A few hours after Anisa left for work, I took the bicycle again and visited the local Family Mart (which was the only convenience store around, and Anisa told me it had only been there since a few months earlier).
And to my surprise… I found ice cream made of everyone’s favourite Belgian biscuits!
Lotus Speculoos (or Biscoff, as they called them in Japan) are one of the most popular biscuits in Belgium, and you’ll often get them with your coffee (in which they’re then often dipped). Though I already knew Lotus Speculoos were pretty popular in Japan, I was surprised to find ice cream with speculoos.
A year ago, when I visited my ‘family’ in Tokyo, my host mother said “Oh, I have new biscuits, they’re delicious. You should try these!” … They were Lotus Speculoos, and ‘Belgium’ was literally written on them. 😉
I couldn’t resist buying one of these, and since it was hot I had to eat it immediately. Unfortunately, the ice cream was like any other Japanese ice cream, of which I’m not a fan. Honestly, it doesn’t taste like real ice cream at all. The caramel cream inside and the little crunchy bits of speculoos made up for that though.
When I returned to Belgium though, I found these in our supermarket:
I swear, these were unbelievably delicious! First that amazing chocolate coat, with cruncy bits of speculoos in it. Then the caramel sauce layer right underneath. And lastly, the perfect ice cream with more bits of speculoos inside. Unbelievable! I remembered the Japanese version, and I was just so happy to be back in Belgium. Hahaha 😉
Anyway, back to Mimasaka!
Anisa messages me around 2 PM that she’d been allowed to go home early, and that didn’t happen often, so she wanted so celebrate by going to that hipster cafe she had told me about.
Look at that. Quite a nice little cafe, don’t you think? There was a bunch of Japanese and bilingual magazines, and we found the cafe itself in two or three of them so they must be pretty well known! We also found this antique American spelling book. The owner told us her grandfather used to use it in school, wow!
When we returned after a few relaxing hours at the cafe, Anisa started preparing fried rice. And look what she had! BELGIAN vegetables. WHAT?! Why would Japan sell Belgian vegetables? They were just normal veggies, like peas and corn and paprika, which are readily available in Japan as well. Another big surprise for my last day! :O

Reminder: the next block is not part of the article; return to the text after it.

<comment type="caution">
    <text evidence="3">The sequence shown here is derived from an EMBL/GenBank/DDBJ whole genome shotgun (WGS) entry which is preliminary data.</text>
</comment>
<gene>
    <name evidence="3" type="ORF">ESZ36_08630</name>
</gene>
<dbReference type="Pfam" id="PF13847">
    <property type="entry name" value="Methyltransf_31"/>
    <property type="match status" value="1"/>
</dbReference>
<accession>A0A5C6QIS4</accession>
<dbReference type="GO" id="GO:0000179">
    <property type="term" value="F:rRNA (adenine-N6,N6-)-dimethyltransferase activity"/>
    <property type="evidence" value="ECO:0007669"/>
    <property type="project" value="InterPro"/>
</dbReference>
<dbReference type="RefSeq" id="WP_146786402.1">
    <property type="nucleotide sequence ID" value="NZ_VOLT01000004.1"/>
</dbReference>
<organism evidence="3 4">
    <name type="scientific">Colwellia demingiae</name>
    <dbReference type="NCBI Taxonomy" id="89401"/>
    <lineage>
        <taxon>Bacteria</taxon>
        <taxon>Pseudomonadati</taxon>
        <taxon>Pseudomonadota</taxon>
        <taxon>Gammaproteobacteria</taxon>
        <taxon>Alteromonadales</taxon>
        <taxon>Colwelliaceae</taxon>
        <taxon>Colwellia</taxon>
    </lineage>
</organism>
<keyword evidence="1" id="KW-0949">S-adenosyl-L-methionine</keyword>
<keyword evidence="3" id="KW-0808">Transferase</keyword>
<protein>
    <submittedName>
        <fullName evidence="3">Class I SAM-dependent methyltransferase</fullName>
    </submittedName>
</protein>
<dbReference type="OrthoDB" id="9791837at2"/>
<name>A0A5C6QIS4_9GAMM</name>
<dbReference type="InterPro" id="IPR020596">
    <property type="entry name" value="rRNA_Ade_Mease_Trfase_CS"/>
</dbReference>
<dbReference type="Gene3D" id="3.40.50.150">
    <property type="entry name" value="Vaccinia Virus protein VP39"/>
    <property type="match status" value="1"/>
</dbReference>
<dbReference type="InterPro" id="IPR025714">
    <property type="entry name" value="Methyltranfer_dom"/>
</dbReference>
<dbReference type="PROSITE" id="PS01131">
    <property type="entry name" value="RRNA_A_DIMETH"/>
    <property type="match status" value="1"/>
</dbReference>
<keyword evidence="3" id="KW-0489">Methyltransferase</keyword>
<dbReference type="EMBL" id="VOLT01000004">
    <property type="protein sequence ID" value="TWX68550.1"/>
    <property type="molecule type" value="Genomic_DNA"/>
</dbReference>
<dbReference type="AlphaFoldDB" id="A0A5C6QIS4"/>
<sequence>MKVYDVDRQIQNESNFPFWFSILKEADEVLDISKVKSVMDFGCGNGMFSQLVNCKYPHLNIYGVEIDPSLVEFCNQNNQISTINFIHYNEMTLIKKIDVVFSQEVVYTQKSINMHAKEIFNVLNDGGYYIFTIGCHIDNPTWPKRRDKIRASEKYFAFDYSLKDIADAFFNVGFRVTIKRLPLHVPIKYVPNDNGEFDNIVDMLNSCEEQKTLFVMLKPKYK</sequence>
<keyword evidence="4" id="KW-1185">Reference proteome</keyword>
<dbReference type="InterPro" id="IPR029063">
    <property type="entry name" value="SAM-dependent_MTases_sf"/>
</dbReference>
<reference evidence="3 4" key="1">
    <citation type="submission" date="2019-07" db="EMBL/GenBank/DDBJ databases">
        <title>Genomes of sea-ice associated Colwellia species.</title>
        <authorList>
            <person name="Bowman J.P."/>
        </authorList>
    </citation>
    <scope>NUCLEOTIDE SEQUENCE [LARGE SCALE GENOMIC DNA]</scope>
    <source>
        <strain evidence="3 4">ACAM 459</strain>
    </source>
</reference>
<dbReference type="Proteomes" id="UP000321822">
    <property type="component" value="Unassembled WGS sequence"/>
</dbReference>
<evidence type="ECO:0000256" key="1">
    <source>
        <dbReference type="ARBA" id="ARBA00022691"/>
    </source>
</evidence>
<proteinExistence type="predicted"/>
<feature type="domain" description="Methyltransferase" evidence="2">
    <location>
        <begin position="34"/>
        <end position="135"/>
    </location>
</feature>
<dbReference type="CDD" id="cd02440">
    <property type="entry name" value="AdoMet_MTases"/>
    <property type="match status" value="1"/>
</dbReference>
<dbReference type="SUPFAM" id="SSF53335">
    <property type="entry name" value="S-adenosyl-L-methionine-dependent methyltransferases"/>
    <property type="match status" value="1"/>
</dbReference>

The next day, it was time to say goodbye. 😦 Anisa drove me to the station, and after a very emotional farewell (haha just kidding, we just took a selfie which I never saw up to now :P) I tried to buy my train ticket. A failure. I knew I couldn’t get a ticket all the way to Kyoto, so I had to get a ticket to one of the station at which I had to transfer, and buy another ticket there.
I’d looked up the whole route, but I did so twice. I had screenshots on my tablet, but the first time I bought my ticket, I looked at the wrong screenshot, so I bought a ticket to Sayo. I got directions to the platform, and when I got there, I checked the time again and realized I’d looked at the wrong route screenshot. *back to the ticket counter* “Ahum, I actually needed a ticket to Kamigori instead of Sayo…” No problem, but I still felt a bit awkward. I just had to pay up 380 yen and everything was okay. Phew! It was only 8:30, I guess it was too early to think clearly. 😉
8:52, the Chizu Express for Kamigori arrives. Lots of beautiful rural Japan scenery passes by and I’m the only foreigner on the train again. Also the only person younger than 50, it seemed. 40 minutes later, it’s time to transfer at Kamigori, a station that houses both the Chizu line and the usual JR lines so a little confusing. I followed the small crowd of people that got off my train and saw JR signs. The signs led to a sort of ticket window, but the only think I got was the little paper pictures below. I had only 8 minutes to transfer, so no time to ask questions… The chit of paper just stated that I got on at Kamigori station on the 14th of May. And then I have to pay the fare on the train. I changed trains in Aioi, where the train was waiting for us at the opposite side of the platform (JAPANESE TRAIN SCHEDULES ARE SO CONVENIENT!) and two minutes later, was on my way to Himeji. There I transferred to a train bound for a different station than I had on my screenshot, so I first asked someone (I was nervous for some reason). After 3 transfers and about 3 hours of travel (of which I spend 2 hours and 43 minutes on trains), I finally arrived in Kyoto for my WorkAway! SO EXCITED!
But then… I remembered this weird little paper I got, and I had no clue what to do with it. I just walked to the ticket gates, thinking that I would be able to pay it to the station attendant in the box next to the gates, but NO. There were two kawaii girls there, who didn’t speak a word of English, and they had no clue what to do with the paper. After some research, they sent me to this other ticket window, where I could pay the fare. This fare system in Japan is confusing! But anyway, I finally arrived in Kyoto! YAY!
I was on a pretty empty JR Sanyo bound for Aioi station, and decided to finally show the awesomeness that is Japanese train seats! I have been wanting to show you this since the very first time I went to Japan (which is now 3 years ago). You can change the train seats, so that you can choose which direction you face, and you can easily make a seat for four as well. Isn’t that awesome?! It was one of the coolest things I discovered the first time I went to Japan, and it still amazes me up until today. 😀
Uh-oh, this post got longer than expected! But all these Japan train adventures are just so memorable that I can remember every single detail of them! I think train adventures are among my best Japan memories. 😀